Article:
“The Times 03/Jan/2009 Chancellor on brink of second bailout for banks.”

This pointed reference to the greatest financial meltdown in nearly a century (along with the rest of the data in the Genesis Block), is a part of any and all full nodes that run on the Bitcoin network. This data will continue to be propagated by all participants in the network for as long as even a single machine continues to use it (a testament to the permanence of the blockchain’s immutability).

The launch of the Bitcoin network set into motion an unprecedented movement of innovation and wealth creation, an event akin to the launch of the internet, the founding of a new country and the U.S. leaving the gold standard wrapped in one. In the span of a decade, Bitcoin went from a market cap of a hard drive in someone’s garage to being worth hundreds of billions of dollars, spawned hundreds of other cryptocurrencies and blockchains and gave birth to a new, global, decentralized and non-governmental economy valued in the trillions.

While the mining of the Bitcoin Genesis Block may not quite have been the “shot heard round the world” that the American Revolution was, the challenge issued by Nakamoto to the global financial system was no less ambiguous. On the one hand, in the United States’ founding you have not just the first modern attempt at self-governance, but also the first attempt to codify governance and replace a monarch with a system of laws, (negative) rights and constrained government. On the other hand, with the creation of Bitcoin, you have the first attempt to literally write a system of rules governing human interaction into code run on machines, creating the first objective system of governance the world had ever seen. With the Bitcoin network, you don’t have to guess at the code’s intention or try to interpret it. It either runs or it doesn’t. By running the software and opting into the network, you are agreeing to its rules. Don’t like the rules and you’re free to leave … or free to attempt to change them if the correct mechanisms are put into place.

If money is how we transfer and express value within a society, Bitcoin codified an objective rule set governing that society for the first time ever.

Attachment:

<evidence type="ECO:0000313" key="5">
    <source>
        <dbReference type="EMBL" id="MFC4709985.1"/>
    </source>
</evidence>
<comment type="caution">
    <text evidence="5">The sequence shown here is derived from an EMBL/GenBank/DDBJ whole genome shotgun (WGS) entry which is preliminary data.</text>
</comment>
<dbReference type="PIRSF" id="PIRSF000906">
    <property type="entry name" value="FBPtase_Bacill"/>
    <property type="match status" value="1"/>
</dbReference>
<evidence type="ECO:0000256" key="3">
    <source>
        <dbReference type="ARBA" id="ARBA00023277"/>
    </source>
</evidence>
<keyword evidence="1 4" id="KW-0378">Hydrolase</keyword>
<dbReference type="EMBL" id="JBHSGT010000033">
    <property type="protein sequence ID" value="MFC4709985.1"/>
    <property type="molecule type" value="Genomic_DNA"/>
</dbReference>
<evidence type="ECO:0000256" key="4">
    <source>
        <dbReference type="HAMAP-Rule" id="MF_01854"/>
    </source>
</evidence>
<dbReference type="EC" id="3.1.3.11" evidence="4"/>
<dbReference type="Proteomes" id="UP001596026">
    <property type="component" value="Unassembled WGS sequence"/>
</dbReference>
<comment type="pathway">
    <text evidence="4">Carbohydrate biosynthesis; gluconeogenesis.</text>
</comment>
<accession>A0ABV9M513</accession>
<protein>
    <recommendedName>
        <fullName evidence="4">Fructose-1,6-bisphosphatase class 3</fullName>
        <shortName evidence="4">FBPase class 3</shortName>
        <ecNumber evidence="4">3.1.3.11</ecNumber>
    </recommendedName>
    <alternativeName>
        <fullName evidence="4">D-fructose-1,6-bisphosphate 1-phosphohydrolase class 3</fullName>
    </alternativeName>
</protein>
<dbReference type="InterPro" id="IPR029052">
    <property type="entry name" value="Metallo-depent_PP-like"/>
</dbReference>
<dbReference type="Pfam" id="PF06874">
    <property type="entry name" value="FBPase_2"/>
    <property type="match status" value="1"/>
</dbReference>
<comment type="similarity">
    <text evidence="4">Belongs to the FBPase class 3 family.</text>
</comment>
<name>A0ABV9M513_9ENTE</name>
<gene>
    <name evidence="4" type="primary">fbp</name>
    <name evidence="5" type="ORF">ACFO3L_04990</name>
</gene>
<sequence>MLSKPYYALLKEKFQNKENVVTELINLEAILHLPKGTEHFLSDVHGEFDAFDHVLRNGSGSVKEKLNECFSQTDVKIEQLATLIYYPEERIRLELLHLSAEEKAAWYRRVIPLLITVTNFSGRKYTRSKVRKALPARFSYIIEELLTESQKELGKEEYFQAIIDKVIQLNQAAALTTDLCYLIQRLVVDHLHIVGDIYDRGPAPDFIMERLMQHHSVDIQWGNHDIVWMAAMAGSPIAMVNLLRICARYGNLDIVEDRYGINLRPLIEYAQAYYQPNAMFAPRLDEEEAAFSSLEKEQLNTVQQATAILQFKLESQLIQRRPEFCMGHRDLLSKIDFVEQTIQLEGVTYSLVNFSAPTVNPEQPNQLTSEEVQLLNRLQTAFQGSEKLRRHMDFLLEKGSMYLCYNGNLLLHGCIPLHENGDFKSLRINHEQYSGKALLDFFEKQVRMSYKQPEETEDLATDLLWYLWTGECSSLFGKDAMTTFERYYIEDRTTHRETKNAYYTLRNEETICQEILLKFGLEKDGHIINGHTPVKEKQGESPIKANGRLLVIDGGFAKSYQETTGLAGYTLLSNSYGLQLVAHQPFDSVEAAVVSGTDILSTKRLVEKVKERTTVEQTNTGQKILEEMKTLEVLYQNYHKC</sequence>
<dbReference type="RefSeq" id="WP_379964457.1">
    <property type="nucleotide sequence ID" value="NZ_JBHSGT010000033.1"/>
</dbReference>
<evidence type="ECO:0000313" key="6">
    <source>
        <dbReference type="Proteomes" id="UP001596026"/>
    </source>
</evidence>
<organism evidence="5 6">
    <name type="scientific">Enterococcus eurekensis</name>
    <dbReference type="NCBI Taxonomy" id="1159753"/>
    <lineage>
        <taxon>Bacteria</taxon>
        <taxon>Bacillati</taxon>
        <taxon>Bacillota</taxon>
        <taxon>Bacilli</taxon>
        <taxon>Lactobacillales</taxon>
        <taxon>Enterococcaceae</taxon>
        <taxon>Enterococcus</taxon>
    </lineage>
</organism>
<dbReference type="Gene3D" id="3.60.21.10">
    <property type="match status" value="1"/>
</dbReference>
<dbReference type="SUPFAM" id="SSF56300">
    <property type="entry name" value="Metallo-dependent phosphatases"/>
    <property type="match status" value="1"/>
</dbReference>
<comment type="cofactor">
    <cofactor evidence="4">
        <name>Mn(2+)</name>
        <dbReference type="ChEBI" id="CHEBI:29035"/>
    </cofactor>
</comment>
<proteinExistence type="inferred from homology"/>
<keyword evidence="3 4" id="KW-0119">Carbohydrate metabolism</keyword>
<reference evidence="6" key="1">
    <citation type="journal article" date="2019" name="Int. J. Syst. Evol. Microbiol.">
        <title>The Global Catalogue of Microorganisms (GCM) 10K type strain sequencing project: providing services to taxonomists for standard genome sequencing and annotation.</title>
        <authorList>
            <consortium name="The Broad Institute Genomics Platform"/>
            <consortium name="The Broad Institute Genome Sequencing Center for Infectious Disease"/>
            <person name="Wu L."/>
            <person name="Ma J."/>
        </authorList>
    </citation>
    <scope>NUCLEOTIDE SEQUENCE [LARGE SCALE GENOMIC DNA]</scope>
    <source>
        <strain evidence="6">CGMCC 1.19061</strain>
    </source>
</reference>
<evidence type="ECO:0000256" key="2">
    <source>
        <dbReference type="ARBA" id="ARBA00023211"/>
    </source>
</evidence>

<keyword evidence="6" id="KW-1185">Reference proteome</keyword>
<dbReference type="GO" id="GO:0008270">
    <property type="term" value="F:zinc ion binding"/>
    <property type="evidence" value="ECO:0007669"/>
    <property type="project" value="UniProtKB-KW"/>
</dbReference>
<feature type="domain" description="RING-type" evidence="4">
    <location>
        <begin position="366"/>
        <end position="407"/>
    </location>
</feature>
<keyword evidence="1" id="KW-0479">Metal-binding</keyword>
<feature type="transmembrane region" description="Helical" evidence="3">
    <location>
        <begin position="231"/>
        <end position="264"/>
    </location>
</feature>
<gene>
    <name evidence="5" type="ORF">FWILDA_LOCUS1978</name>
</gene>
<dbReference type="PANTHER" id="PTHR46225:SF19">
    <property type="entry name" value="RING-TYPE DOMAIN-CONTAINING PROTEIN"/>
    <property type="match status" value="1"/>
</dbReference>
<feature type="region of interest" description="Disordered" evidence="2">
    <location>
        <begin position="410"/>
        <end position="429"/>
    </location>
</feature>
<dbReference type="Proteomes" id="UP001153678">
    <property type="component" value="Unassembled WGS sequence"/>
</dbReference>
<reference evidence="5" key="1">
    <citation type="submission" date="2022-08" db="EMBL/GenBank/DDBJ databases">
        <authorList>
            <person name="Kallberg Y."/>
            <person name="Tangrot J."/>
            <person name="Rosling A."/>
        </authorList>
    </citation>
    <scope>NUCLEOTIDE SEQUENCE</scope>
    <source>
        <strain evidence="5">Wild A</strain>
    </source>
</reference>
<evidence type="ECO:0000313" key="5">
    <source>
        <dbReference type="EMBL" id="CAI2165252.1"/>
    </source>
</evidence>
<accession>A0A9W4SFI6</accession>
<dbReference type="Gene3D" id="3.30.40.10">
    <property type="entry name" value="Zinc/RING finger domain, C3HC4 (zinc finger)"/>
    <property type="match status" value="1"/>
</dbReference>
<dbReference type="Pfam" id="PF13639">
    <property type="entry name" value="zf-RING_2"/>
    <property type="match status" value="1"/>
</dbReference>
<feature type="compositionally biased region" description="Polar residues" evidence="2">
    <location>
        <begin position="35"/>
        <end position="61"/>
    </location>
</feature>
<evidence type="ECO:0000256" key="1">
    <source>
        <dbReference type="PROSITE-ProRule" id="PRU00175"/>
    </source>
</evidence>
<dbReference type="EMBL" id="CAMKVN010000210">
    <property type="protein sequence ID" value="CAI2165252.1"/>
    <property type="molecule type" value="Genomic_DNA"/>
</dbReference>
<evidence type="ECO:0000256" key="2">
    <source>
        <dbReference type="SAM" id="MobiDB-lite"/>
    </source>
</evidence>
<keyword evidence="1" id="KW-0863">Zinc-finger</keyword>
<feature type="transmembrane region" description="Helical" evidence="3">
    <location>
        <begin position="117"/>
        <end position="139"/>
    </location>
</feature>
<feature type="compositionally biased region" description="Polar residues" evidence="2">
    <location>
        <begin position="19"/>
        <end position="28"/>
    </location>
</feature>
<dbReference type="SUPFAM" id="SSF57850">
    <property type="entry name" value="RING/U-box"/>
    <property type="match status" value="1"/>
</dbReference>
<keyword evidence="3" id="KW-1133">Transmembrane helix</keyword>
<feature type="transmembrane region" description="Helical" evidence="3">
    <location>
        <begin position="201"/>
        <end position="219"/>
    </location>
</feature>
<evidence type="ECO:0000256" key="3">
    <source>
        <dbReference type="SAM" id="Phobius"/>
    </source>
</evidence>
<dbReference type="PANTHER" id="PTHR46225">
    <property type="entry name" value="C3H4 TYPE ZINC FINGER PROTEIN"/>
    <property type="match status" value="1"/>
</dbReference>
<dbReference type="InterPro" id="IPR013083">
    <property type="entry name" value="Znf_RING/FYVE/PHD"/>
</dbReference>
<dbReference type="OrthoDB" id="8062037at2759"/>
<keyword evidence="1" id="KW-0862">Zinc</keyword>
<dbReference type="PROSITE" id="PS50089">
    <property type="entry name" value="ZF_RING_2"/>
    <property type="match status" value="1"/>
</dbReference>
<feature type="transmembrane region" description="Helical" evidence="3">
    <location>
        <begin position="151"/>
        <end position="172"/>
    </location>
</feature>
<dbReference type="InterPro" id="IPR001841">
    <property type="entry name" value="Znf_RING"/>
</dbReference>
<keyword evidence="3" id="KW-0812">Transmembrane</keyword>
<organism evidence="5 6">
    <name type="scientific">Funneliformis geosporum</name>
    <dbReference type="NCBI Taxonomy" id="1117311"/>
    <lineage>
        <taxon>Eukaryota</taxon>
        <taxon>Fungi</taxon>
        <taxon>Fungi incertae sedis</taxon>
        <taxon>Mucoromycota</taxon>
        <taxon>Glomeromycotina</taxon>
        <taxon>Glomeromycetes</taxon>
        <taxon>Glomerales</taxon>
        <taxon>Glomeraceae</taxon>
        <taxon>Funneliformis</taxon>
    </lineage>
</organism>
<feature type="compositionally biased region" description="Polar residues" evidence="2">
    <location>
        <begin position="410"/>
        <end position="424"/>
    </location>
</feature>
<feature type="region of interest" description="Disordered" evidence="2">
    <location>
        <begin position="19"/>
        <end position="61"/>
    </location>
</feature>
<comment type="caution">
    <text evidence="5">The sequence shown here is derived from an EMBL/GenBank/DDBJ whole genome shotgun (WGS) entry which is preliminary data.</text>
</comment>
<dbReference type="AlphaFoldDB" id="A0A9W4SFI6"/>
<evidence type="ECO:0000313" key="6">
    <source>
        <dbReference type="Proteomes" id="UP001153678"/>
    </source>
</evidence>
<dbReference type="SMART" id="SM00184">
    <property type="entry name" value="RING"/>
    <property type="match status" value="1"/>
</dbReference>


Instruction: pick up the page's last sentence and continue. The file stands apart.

Governance! What Is It Good For?

I bring all of this up because the subject of governance has become both a vigorously debated and yet also under-explored aspect within the cryptocurrency ecosystem and I think it bears comparison with the similar debate from centuries earlier among the architects of the U.S. Constitution.

Most contemporary discussions on this topic, both within and without the cryptocurrency world, tend to focus on how to most efficiently make and execute a decision. What often gets overlooked however is the harder question that will actually enable us to create a truly enduring, inclusive and global financial system: in a society with a diversity of opinions and interests, how do you determine what is the “right” decision to execute in the first place?

In much of the conversations on governance, I’ve noticed a lot of hand waving about fairness, the 99% versus the 1%, “democratized” decision making, what “the community” wants, and protections against “special interests.” Questions of whether code is law or what Nakamoto’s “original vision” for Bitcoin was or what constitutes the “real” or “true” version of Bitcoin litter social media and message boards. Arguments that more closely resemble religious fundamentalism or Marxist-Leninist propaganda have become stand-ins for reasoned debate.

New cryptocurrencies have been developed to create “digital commonwealths” and to allow for direct voting on protocol changes. Some people even claim that systems governing human interaction can exist without governance at all. Incredible research is taking place to explore more efficient rule enforcement mechanisms, such as proof-of-stake versus Bitcoin’s proof-of-work, but even these spend more time discussing how to more efficiently punish bad actors than the mechanisms that decide what constitutes a “bad actor” in the first place. This is like debating the most efficient way to put criminals in jail before discussing how to define and decide what makes someone a criminal in the first place.